Baracoa is known as the land of chocolate and coconut and most of the local cuisine is based around these two ingredients.
Be sure to check out Baracoan drinking chocolate – hot chocolate brewed with cinnamon leaves. It's delicious, though the powdered milk limits its potential somewhat.
You'll of course find the usual assortment of peso and CUC sodas and alcohol in bars all around Baracoa.
There are two main options in Baracoa: hotels and casa particulars (private guesthouses).
There are numerous casa particulares in Baracoa.
|Casa de Pedro||Calle Maceo 123||Guesthouse||-||-|
|Casa Adrian||Rodney Coutín No. 100||Guesthouse||-||-|
|Casa Elvira||Calle Frank País # 19 entre Martí y Maceo||Guesthouse||-||-|
|Casa de Renta ¨Casa Azul¨||Frank Pais stree No. 13||Apartment||-||-|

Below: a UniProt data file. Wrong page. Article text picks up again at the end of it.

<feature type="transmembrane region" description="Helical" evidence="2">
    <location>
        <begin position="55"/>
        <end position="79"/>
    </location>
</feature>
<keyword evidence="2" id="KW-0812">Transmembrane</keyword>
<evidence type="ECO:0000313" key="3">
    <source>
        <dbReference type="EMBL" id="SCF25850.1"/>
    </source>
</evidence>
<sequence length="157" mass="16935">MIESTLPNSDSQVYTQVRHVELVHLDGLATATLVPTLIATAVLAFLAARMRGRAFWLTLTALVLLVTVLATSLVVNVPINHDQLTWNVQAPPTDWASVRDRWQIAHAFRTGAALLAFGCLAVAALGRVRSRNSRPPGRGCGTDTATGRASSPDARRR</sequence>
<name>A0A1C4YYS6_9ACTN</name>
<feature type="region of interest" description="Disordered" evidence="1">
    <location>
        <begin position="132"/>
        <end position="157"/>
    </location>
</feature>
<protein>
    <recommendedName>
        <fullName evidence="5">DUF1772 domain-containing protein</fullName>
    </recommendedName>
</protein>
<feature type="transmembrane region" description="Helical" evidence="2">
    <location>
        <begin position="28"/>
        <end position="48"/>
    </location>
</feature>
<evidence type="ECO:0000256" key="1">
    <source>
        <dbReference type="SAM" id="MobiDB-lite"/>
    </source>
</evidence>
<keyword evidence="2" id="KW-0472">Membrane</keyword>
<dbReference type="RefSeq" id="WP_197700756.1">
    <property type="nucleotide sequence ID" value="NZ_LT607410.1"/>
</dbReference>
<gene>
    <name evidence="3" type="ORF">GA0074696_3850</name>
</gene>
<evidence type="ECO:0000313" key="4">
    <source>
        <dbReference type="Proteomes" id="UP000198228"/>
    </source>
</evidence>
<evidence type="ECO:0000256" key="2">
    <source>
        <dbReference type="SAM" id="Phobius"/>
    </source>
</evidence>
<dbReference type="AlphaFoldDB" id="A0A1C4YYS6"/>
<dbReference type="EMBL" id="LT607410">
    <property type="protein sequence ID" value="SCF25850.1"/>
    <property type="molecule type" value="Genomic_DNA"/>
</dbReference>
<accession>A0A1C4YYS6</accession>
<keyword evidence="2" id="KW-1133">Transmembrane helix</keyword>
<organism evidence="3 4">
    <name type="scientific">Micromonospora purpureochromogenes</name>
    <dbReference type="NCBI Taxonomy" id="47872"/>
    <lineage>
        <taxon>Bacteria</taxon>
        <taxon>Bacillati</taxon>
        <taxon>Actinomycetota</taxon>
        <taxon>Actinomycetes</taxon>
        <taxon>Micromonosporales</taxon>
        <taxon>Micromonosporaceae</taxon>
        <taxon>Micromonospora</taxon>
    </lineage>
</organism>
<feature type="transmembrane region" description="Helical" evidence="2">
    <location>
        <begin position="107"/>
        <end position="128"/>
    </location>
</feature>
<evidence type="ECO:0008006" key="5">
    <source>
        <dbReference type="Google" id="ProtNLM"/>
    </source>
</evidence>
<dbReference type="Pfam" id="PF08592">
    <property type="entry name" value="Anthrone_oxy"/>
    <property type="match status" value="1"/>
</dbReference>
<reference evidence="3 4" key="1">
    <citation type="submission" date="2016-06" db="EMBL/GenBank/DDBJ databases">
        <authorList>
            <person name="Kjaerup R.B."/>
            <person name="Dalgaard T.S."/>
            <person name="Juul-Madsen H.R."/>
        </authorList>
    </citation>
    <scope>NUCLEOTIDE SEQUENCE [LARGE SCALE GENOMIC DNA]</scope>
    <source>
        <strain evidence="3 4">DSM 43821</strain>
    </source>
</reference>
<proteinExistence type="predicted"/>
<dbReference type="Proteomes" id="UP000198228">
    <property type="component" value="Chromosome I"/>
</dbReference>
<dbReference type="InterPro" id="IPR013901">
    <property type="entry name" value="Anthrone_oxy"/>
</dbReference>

|Casa Iguana||Coroneles Galano 46||Guesthouse||-||-|
|La Terraza De Baracoa||Felix Ruenes 29||Hostel||-||-|
In many cities the only way for tourists to access the internet is through the government's communications centers. Look for buildings bearing the name "ETECSA", which stands for Empresa de Telecomunicaciones de Cuba S.A. ETECSA also has internet stations in some of the larger government hotels and resorts. The connection speed is comparable to analog dial-up speed in Havana or slower in smaller locations, at a cost of 6 CUC/hour. This is payable by purchasing a prepaid scratch card with a PIN code granting you access for one hour. The same card can be used throughout the country at any ETECSA terminal, allowing you to disconnect after your session and use the remaining time on the card further at the next hotel/city you go to.